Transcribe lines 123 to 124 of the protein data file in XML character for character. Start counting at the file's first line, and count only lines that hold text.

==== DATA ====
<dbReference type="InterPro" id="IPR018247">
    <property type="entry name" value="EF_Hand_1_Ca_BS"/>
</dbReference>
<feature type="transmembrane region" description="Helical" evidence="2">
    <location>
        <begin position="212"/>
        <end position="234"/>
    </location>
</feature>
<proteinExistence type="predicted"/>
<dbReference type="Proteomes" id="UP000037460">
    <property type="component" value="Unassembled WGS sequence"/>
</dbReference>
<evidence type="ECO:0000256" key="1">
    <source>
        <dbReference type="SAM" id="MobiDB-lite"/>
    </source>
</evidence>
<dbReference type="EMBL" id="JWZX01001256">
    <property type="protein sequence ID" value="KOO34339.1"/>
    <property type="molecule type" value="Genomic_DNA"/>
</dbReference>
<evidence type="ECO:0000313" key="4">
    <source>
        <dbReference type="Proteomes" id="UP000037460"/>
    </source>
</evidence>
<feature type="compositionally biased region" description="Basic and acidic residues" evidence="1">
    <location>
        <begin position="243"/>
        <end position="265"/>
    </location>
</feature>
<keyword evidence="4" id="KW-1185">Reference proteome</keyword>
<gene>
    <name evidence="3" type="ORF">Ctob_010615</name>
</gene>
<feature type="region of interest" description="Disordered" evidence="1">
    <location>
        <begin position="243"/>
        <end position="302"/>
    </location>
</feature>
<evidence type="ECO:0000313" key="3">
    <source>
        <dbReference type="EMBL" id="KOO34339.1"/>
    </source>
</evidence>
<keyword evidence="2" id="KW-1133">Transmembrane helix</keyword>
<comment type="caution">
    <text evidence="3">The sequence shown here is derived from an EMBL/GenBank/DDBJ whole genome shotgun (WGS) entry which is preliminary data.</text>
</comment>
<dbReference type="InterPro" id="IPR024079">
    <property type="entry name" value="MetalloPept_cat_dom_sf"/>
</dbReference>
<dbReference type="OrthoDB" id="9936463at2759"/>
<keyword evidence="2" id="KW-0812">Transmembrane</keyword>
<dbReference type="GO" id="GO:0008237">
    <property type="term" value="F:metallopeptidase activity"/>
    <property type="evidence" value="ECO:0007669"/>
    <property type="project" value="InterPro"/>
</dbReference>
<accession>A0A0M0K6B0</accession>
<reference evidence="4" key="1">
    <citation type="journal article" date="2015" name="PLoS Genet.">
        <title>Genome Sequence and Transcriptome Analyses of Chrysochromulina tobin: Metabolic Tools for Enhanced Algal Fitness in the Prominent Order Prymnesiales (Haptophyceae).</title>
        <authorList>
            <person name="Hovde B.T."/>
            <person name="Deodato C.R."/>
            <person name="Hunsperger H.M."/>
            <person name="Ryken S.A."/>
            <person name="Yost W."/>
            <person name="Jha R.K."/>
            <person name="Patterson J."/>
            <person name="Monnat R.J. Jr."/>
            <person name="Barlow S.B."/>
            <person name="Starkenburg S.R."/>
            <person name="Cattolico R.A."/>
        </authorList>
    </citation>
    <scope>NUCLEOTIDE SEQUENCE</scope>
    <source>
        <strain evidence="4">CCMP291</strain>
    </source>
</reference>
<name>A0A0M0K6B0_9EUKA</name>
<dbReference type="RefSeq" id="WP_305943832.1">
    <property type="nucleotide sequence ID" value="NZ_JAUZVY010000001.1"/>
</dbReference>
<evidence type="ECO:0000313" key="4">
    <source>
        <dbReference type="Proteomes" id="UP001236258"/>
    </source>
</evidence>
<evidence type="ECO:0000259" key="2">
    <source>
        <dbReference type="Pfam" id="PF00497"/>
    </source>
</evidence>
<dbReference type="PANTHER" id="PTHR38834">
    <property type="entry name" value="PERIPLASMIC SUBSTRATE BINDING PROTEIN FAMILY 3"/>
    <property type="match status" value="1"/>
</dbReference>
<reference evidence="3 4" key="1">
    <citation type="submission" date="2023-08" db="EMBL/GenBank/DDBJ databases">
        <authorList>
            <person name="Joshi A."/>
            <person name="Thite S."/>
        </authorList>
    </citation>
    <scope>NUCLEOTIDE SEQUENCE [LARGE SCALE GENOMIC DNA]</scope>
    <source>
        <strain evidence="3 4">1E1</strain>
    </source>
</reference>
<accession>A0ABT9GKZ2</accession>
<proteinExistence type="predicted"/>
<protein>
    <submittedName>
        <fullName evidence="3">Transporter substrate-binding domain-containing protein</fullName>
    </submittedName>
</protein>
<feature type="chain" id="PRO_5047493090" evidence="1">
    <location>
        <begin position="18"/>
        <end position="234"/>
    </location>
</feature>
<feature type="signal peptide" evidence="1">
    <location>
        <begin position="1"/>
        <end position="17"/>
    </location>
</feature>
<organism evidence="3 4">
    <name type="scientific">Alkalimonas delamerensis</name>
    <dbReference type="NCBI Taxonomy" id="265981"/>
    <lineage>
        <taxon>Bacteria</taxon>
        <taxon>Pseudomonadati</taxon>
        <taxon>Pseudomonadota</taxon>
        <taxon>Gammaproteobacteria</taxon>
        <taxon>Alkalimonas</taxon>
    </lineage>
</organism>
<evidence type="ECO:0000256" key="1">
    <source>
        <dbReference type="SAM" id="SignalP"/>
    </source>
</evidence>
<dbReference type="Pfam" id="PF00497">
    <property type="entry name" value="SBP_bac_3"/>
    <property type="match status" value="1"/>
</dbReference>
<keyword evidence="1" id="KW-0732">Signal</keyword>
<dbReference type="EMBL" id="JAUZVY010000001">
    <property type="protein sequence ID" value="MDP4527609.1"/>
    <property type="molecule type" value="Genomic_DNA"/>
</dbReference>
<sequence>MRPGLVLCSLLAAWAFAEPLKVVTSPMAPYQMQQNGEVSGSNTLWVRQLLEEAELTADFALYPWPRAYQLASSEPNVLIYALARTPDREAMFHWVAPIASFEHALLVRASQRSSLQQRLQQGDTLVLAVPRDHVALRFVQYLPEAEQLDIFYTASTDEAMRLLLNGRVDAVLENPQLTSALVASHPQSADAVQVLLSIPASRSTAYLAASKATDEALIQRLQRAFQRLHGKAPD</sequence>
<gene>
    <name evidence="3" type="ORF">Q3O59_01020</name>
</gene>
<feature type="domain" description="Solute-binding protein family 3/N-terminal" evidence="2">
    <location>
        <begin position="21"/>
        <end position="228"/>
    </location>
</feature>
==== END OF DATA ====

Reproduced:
<feature type="chain" id="PRO_5047493090" evidence="1">
    <location>